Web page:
Tuesday, October 23, 2007

What day is it?

It's a question that I'm asking less and less. The whole 5 day/5 day/4 day cruise schedule eliminates the whole concept of weekends, the Sabbath, TGIF, bad cases of the Mondays, humps days, and replaces them with a constant state of timelessness. Nobody knows the date or day and once we leave port, cellphones can no longer tell us. Everyone just surrenders to it. It's like that dude who lived in a cave for a year. Not knowing what day it is, what time it is, or where you are can be liberating. The only days that provide any temporal inertia are the 2nd and 4th Sundays of each month when we get paid. The other day that kinda breaks up the monotony is the one which has a formal night attached to it. Formal nights are where the staff members are required (if we're in passenger areas) to wear suits, or tuxedos, or dresses after 5 PM and the staff is magnanimously allowed to hang out at the Electricity Discoteque although we can't sit on the barstools or stand next to them.

Work weeks (I guess they're not really weeks) slowly and rhythmically rock back and forth like the ship at sea. Port days, sea days, Cozumel days, Progresso days all melt into one another seamlessly. It's like Groundhog day without the moral lessons to be learned or the tacked on romantic subplot.

Wednesday, October 17, 2007

The gig itself

The gigs with the trio are going well. My fingers look like a Warner Bros. character after he or she gets hit in the hand with a mallet, anvil, or piano. 4 and a half hour gigs each night are no joke on the upright bass if you're out of practice.

We play at this cigar bar on the ship. It's one of the only places indoors where folks are allowed to smoke. It's also the only place with big screen TV's, which poses a problem when Monday Night Football or LSU games are on during our gigs. They asked us to stop Monday Night after a couple songs to placate the numerous Cowboys fans who were tired of my bass obscuring their
view of Tony Romo throwing countless interceptions :-)

I enjoyed the night off while the other guys in the trio were pretty angry about getting told to stop playing. It's nice to know that the guys are so hungry to play. Maybe when my hands stop throbbing, I'll be right there with them.

Thursday, October 11, 2007

& on the 3rd day.....

I rose again from underneath the uncomfortable flame-retardant sheets and comforter just in time to be late for another day of lectures. I know you're probably thinking to yourself,

"5 hours of safety lectures and corporate videos on such topics as sexual harassment, workplace discrimination, proper use of the fire extinguisher, and the history of the Carnival corporation must be off the chain!"

And you'd be wrong. It's not. It actually sucks. The videos are cheesy and the material is boring. Nobody (lecturers included) wants to be there and for some reason, the lecturers ask tons of questions and will not move on until someone answers. They also wont go on with the lecture until everyone is back from the few breaks that they give us. Of course, nobody answers any of the questions and people straggle in 10 minutes late from each break which prolongs this exquisite agony for the rest of us.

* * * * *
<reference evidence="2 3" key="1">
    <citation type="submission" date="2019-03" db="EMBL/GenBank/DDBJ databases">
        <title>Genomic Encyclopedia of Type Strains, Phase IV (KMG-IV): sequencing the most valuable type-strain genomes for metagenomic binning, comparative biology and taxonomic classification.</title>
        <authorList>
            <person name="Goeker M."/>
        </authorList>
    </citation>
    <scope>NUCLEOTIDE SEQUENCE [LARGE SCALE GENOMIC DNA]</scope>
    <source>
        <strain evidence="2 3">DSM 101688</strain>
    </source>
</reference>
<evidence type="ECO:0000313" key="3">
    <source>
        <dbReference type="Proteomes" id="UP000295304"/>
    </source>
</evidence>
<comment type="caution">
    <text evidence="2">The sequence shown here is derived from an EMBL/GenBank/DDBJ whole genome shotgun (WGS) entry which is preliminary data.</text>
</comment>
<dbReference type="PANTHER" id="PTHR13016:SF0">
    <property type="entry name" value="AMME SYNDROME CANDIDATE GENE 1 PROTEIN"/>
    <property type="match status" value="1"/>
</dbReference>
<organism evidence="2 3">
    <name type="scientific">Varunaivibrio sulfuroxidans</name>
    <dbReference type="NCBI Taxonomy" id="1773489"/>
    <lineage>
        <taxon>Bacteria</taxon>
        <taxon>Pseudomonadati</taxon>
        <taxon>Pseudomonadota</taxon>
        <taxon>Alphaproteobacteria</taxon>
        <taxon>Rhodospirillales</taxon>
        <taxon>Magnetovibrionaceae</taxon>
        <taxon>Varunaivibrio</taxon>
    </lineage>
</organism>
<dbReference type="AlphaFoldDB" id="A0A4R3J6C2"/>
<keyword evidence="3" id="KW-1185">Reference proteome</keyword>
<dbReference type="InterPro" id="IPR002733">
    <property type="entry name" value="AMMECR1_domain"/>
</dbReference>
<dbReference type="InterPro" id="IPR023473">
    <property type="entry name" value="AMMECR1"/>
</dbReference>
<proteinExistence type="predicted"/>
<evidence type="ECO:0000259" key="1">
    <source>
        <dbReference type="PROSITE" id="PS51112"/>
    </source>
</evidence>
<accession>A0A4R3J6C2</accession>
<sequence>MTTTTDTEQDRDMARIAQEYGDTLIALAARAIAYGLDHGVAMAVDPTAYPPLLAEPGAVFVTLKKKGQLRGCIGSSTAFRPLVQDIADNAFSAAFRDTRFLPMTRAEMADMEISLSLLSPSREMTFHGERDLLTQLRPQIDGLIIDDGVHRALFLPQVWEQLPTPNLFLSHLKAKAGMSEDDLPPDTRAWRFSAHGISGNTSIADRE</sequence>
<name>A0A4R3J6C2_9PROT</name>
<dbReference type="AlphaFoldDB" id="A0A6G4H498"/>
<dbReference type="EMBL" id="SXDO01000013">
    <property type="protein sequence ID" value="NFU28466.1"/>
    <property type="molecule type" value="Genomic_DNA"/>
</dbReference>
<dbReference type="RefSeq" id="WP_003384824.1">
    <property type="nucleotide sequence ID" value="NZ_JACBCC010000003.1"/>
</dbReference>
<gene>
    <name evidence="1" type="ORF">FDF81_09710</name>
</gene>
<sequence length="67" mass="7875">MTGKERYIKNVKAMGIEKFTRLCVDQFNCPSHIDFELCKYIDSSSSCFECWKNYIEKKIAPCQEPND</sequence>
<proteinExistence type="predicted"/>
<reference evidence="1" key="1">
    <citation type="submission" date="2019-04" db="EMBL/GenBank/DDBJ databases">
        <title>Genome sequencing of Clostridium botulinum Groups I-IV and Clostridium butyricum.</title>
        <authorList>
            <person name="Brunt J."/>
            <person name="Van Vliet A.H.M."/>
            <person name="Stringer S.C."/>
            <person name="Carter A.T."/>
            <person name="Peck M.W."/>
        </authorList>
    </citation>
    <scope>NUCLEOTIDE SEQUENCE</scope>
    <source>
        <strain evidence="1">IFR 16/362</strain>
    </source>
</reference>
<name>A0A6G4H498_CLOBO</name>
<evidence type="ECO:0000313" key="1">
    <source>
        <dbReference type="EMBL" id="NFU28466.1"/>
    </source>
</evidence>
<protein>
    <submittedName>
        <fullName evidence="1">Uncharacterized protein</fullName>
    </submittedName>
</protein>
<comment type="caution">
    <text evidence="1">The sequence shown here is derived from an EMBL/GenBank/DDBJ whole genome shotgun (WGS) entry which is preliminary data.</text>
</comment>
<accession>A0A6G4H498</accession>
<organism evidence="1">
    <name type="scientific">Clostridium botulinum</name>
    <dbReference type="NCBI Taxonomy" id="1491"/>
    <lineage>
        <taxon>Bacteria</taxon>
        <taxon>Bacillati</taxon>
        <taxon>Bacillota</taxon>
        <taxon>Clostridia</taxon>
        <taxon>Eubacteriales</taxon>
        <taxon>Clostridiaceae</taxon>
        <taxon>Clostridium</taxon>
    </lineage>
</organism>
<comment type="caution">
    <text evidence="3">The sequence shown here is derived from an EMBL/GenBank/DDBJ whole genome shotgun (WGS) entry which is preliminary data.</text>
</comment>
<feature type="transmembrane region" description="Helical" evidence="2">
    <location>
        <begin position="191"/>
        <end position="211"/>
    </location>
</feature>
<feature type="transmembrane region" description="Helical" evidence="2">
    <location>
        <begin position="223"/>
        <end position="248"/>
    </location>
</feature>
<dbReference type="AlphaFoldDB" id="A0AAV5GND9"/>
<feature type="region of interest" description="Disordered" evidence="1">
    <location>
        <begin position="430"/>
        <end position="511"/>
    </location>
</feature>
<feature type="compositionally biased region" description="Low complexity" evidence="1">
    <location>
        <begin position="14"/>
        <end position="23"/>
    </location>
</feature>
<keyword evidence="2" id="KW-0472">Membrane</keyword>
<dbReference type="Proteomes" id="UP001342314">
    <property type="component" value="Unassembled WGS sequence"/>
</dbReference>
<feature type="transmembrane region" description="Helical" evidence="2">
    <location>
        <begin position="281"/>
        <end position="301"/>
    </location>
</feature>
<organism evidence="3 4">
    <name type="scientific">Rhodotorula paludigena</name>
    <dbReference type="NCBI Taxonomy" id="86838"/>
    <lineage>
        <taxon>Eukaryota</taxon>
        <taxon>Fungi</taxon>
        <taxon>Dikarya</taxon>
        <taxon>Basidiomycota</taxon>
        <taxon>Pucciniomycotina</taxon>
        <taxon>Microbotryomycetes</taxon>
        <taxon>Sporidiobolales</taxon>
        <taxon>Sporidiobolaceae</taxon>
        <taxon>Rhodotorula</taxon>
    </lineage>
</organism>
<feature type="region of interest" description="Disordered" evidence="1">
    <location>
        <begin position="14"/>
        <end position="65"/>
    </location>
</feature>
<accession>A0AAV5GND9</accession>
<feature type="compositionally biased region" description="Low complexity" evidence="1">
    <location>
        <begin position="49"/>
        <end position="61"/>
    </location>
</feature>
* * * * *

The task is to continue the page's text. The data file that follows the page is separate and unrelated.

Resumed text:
After a while, the instructors got the idea to put in episodes of Mr. Bean (have you heard of this show? It's almost like a British version of Get Smart) on the breaks. Man, did it ever solve the tardiness issue! Who knew that Mr. Bean had such mass appeal? And, more importantly, why? Brits, South Americans, Africans, Indians, Asians, Russians, Scots, Canadians and even the French folks were doubled over in laughter at Bean trying to change pants while driving.

Now I'm studying for this safety test I have to take tomorrow like it's the bar so I wont have to go to any more of these training seminars. It's painful watching the instructors trying to get everyone involved. After watching the video on the importance of smiling and saying hello to every guest in a 10' radius (the video was hilarious. The main character did a parody of the 6th sense but instead of saying "I see dead people", he said "I see rude people". You had to be there.), the instructor tried to get us fired up about being nice to people. She was all like,

"So are we all okay with this? Are we going to give every guest we see a BIG smile?!!!"

[awkward silence and nodding of heads]

"I can't hear you"

[muffled uh-huh's and yeah's barely audible over the hum of the slide projector]

"What about you, Jose? Can I count on you to smile EVERY time you see a guest?!" she said to this Ecuadorian cat who worked in the crew. Jose, who apparently had to work until very late the night before, hadn't said a word all day and looked very sleepy and uninterested. He nodded weakly and quickly resumed staring at the floor as he had been doing for the last 3 hours.

"I can't hear you!" she said in a cheerful voice.

"Jes" he said after 5 seconds of staring at the floor. I think she made him "show off his smile" after this exchange which was just as awkward.